inventive technique involves heating the contact at elevated temperatures in the presence of an oxidizing agent for a time period ranging from one to three minutes, so resulting in a contact structure which does not evidence resistance drift.
invention will be more readily understood with reference to the following detailed description taken in conjuction with the accompanying drawing wherein:
FIG. 1 is a front elevational view in cross-section of a typical contact treated in accordance with the invention, and
FIG. 2 is a graphical representation on coordinates of percent of contacts against contact resistance in milliohms showing contact resistance characteristics of connectors which were untreated or treated with an oxidizing agent prior to thermal
With reference now more particularly to FIG. 1, there is shown a cross-sectional view of a typical electrical contact 11 suitable for use in the practice of the present invention. Contact 11 includes a refractory contact surface member 12
which may be comprised of tungsten, molybdenum, copper, copper-beryllium and other common binary alloys. Surface 12 is coated with a diffusion barrier 13, which may be comprised of nickel. Shown deposited upon barrier 13 is a thin film of gold having a
thickness of the order of 100 microinches. The described contacts may be prepared in any conventional manner, as for example, punching or chemically etching from a sheet of metal or by cutting sections from rods and tumbling or burnishing, or chemically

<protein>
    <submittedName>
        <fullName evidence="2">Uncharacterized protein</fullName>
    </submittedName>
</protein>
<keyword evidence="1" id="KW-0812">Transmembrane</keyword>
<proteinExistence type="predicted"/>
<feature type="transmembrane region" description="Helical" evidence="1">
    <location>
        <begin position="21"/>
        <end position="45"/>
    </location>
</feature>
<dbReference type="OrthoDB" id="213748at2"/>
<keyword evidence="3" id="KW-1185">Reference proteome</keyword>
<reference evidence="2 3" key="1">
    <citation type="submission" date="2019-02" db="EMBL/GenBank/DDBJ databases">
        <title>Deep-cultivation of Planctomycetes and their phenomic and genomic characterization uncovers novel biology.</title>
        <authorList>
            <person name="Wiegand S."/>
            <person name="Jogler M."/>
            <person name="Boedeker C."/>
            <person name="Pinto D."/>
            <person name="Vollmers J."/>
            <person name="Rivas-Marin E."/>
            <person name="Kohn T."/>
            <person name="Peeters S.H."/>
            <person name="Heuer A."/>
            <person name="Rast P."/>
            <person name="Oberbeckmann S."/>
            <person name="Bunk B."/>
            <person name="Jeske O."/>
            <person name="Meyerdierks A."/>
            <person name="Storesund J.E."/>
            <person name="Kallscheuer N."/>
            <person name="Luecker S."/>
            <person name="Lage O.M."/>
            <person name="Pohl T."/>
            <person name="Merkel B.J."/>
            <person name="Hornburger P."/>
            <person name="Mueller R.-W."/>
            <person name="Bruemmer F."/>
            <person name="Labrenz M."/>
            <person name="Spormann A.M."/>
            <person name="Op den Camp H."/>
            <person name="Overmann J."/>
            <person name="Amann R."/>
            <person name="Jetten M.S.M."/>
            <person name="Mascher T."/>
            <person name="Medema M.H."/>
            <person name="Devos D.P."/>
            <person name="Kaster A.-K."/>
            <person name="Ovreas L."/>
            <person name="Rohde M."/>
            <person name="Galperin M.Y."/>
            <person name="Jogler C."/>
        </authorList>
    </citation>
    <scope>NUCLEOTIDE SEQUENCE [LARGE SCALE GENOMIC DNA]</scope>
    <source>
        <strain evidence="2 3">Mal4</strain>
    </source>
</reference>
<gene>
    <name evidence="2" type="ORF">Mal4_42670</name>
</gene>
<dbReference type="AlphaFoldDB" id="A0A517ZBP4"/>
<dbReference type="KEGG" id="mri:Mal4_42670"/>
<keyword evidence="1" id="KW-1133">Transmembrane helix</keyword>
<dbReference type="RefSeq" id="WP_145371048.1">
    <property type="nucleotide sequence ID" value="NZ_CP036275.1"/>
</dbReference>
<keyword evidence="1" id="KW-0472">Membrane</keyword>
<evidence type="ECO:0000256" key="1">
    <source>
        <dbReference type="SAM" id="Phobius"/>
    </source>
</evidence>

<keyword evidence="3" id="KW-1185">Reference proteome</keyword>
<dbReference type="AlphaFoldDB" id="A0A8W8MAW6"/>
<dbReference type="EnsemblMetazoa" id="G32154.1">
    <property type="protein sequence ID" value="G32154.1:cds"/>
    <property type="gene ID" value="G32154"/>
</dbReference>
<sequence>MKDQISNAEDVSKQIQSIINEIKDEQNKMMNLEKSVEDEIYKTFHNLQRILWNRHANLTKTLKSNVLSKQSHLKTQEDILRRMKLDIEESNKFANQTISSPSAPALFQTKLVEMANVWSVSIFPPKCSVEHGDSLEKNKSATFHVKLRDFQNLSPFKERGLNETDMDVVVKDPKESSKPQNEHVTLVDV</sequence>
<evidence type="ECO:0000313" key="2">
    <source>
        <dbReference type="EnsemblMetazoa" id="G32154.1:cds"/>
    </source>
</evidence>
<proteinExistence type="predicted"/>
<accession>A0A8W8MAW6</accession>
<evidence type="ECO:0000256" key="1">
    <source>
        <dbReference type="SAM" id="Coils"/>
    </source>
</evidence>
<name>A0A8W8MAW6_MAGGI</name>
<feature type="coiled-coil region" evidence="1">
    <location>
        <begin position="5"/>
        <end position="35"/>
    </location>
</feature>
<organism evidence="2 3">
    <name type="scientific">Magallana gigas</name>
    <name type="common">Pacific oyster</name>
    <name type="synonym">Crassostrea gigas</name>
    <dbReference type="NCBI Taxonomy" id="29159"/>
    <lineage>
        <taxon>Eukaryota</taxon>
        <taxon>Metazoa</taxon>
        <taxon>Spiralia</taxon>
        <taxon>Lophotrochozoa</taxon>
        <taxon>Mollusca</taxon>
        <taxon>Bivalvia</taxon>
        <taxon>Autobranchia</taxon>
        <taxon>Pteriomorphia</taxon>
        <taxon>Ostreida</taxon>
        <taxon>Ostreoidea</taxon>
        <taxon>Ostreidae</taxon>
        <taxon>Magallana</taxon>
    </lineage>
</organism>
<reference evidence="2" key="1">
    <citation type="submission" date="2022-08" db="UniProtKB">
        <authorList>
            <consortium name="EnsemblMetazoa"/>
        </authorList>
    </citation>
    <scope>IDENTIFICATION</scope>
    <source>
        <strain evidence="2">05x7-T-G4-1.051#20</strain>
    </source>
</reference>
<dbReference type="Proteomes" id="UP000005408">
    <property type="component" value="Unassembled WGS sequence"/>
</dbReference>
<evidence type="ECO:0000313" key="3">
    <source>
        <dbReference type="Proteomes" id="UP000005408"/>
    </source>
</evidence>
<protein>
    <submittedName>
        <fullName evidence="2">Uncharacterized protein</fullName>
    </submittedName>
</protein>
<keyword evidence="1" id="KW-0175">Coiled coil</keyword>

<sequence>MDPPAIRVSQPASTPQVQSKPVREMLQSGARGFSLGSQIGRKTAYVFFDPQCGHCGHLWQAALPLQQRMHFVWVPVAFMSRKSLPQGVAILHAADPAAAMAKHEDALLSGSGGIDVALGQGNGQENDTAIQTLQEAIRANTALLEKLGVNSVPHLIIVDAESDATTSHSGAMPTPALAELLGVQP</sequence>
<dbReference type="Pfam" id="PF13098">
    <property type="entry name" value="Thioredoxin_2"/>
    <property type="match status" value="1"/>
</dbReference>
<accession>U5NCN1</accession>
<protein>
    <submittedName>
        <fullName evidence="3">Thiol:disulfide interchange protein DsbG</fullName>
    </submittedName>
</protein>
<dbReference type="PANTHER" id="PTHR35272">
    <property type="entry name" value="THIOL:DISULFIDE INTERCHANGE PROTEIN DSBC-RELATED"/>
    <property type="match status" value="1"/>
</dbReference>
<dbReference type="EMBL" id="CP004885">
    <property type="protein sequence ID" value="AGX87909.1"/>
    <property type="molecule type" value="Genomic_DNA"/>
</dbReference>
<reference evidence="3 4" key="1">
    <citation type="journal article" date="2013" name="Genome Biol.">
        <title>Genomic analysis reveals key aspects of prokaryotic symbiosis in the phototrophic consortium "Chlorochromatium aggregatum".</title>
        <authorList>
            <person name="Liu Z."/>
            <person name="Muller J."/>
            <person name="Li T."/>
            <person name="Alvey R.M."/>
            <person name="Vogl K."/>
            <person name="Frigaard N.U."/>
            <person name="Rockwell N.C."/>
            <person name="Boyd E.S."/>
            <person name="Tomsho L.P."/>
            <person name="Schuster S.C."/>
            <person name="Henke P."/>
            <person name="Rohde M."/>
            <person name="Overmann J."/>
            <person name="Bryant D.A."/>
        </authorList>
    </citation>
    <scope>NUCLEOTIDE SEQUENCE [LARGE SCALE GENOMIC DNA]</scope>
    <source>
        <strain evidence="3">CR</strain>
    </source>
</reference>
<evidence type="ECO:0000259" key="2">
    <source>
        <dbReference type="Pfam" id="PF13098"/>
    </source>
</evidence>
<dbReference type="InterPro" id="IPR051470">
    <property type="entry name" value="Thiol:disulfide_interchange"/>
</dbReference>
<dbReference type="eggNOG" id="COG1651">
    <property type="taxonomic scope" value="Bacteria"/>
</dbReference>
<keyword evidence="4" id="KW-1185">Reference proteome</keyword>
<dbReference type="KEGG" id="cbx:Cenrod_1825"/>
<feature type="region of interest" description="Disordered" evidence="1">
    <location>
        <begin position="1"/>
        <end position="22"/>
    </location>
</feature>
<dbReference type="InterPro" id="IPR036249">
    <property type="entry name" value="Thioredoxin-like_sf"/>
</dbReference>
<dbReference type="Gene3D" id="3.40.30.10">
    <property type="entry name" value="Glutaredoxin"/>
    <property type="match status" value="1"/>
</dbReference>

etching or polishing details to a desired degree of surface finish. Thereafter, a nickel plating operation may be employed to deposit the diffusion barrier. Finally, gold is deposited upon the diffusion barrier by electroplating or any conventional
gold depositing process.
The contact so prepared is now ready for processing in accordance with the present invention. The oxidizing agent chosen for use herein may be selected from among those whose reduction products are water soluble. Typical agents suitable for
this purpose include hydrogen peroxide, potassium, permangenate in acid media, chromates, vanadates and the like. The concentration of the agent chosen for this purpose may range from 1-5 percent by volume, the maximum being dictated by practical
considerations. The minimum concentration is of course determined by the minimum amount required to produce the desired effect.
In the operation of the process the electrical contacts of interest are immersed in the oxidizing agent for a period of time ranging from 1-3 minutes while maintaining the oxidizing agent in a boiling condition. Following, the contacts are
thoroughly rinsed with water and permitted to dry in air. Thereafter, the resistance of the contacts is measured, thermal aging conducted and resistance again measured.